When similar revolutions erupted in Egypt, Syria, Yemen and Libya, the high priests of democracy hijacked the struggle.
Then U.S. president Barrack Obama forced Hosni Mubarrak of Egypt to resign. In Libya, the U.S. supported the British and the French militarily to remove Muammar Gaddafi. In Syria, protests degenerated into civil war. America financed terrorist organisations to remove President Bashir Al Asaad. The country degenerated into civil war and the worst refugee crisis. Yemen followed a similar trajectory as the high priests of democracy sought to take control.
Why does foreign assistance/interference undermine democratic development? Democracy is built on negotiations and compromise. Therefore outcomes cannot be determined in advance – by setting a blueprint of what ought to be the result based on a theory in a textbook. A theory can give an idea of where a country wants to go. But the functioning of democracy requires that the contending forces in the country at a particular period in time find accommodation with each other. In such negotiations tradeoffs, concessions and compromises are the building blocks of success.
No country demonstrates this better than the USA. When it was founded in 1781 and given its current constitution in 1789, it faced this challenge. Many of its founders believe in equality and wanted slavery ended. But other social forces benefiting from slavery wanted it to remain. A compromise was reached that allowed the union to be formed and become functional. On nearly everything – to grant poor white men the vote and later to women and blacks, or to accept gay marriage and abortion etc., Americans have had to negotiate and to compromise among themselves.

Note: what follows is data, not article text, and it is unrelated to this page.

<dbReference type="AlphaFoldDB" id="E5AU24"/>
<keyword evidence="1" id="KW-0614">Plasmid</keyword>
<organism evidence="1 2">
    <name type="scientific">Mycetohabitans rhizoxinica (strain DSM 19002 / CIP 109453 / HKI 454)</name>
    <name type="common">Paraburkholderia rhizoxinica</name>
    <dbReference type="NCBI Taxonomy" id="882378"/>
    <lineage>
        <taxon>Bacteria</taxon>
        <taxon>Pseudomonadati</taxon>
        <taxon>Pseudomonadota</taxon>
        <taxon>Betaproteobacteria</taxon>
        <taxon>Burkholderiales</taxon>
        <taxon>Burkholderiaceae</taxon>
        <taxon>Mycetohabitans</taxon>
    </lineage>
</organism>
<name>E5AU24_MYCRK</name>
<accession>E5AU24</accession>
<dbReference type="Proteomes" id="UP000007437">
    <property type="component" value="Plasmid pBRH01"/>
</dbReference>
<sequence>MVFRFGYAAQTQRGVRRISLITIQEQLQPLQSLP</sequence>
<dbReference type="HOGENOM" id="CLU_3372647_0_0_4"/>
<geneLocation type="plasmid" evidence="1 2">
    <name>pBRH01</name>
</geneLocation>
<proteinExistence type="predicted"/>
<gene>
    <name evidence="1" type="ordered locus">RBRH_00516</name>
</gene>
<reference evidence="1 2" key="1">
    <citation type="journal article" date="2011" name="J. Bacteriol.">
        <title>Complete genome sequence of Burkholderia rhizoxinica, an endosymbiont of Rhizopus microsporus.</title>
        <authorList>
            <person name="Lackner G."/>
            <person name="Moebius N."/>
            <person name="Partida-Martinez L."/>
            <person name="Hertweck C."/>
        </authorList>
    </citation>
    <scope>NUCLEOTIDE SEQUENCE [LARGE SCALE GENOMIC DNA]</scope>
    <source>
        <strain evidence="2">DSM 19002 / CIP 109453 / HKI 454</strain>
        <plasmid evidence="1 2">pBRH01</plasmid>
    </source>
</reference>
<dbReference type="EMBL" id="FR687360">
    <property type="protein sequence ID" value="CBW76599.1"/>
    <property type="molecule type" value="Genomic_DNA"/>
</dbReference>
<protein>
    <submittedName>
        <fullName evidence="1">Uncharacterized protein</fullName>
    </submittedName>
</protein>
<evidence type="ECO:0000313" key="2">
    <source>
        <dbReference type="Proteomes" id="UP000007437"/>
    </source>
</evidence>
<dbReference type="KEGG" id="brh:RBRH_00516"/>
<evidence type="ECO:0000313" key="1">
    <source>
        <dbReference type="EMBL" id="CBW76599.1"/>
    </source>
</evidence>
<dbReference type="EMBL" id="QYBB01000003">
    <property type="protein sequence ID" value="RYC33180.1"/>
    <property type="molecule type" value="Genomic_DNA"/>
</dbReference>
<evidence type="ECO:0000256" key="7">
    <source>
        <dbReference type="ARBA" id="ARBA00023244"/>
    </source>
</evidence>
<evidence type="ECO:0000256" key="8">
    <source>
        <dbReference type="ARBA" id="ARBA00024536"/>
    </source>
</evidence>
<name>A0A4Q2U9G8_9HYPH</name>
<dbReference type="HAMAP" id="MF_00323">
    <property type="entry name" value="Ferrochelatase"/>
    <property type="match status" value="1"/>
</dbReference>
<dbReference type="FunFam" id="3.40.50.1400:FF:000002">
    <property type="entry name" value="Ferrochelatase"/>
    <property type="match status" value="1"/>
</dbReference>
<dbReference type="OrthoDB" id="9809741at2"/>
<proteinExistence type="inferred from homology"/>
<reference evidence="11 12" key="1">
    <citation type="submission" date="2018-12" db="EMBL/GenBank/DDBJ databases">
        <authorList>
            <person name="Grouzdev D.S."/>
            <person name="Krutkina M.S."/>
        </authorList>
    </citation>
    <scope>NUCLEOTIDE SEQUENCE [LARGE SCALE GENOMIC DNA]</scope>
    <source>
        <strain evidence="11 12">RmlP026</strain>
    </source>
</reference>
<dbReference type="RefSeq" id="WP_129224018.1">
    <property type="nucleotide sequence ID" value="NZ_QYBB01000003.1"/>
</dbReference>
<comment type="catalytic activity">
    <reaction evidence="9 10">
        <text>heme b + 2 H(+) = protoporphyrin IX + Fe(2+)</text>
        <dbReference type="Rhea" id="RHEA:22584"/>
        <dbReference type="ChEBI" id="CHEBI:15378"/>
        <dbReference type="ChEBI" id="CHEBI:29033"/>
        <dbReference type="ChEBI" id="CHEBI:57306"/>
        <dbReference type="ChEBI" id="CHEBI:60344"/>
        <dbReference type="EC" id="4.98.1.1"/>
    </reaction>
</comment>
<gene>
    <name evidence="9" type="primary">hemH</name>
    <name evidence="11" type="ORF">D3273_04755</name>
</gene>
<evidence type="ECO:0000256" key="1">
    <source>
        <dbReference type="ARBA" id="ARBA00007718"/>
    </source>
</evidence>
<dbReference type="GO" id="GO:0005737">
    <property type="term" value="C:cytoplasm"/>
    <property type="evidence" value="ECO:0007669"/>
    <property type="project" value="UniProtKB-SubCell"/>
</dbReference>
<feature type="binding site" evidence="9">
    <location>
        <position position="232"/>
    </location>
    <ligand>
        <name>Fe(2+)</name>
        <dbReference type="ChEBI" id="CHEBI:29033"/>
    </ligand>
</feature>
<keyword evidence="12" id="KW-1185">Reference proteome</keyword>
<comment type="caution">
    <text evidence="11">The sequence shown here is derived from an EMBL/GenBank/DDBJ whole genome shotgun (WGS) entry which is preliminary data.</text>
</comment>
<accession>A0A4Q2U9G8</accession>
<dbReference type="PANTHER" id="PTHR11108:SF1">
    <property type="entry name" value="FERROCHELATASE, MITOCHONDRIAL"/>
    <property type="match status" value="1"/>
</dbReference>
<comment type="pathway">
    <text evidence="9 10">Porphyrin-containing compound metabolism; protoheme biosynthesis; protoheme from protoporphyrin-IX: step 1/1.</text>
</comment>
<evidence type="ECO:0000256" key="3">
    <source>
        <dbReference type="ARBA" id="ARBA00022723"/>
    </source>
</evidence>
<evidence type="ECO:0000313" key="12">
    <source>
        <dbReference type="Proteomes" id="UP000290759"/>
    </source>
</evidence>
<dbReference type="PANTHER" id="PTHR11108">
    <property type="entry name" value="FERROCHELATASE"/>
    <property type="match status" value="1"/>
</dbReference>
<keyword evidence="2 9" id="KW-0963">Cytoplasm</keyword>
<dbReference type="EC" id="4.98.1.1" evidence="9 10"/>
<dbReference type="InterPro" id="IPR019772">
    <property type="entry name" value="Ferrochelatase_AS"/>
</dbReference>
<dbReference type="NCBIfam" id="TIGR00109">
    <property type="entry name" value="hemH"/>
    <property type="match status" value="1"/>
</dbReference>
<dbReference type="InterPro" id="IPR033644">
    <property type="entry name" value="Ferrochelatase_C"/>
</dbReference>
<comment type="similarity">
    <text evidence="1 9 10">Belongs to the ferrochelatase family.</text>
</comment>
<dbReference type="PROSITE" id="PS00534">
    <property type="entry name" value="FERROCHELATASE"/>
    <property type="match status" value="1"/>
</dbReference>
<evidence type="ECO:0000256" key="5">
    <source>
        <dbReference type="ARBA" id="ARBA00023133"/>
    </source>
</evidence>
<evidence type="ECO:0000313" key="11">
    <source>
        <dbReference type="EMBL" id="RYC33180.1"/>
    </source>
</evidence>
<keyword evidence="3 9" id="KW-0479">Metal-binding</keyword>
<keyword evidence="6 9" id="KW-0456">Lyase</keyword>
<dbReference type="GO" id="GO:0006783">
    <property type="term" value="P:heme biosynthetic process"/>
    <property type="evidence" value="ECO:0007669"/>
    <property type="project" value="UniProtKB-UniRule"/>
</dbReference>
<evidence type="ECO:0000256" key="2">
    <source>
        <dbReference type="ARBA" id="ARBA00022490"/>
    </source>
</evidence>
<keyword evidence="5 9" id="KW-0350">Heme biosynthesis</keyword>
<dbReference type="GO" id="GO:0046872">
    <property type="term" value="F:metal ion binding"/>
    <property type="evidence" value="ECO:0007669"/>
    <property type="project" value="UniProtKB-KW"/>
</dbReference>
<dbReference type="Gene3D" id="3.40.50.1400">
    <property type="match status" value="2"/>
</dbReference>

Yet this lesson is lost to Americans when promoting similar ideals abroad. Today Americans believe that once they have reached a particular outcome, other nations should follow her example and adopt reform within a week. This denies these nations politics. Tunisia is succeeding because its nationals have sufficient independence to make the necessary bargains, give critical concessions and negotiate the necessary compromises. Islamist political parties today play an important role in the democratic politics of Tunisia without the country becoming a theocracy.
The lesson we draw from the Arab spring turned winter is that democracy is actually a citizen effort. Foreign interference, however well intentioned, is likely to create more problems than it seeks to solve. This is because powerful foreigners create incentives that negatively impact on national politicians. Realising that they have the U.S. and the EU behind them, local politicians find it more politically profitable to grandstand, and project themselves as the champions of democracy demanded by Washington, Paris, London and Brussels. Thus, instead of compromising to accommodate domestic realities, they make unrealistic demands based largely on a textbook prescription of democracy. The result is often stalemate.
This way, foreign involvement makes it difficult to make the hard decisions of compromise. National politicians enter the arena to please foreigners, thereby making politics a contest of who is a “pure democrat”. But this pushes domestic realities to the backseat thereby undermining the construction of a shared understanding. The lesson is that democracy only works when the driving force are citizens.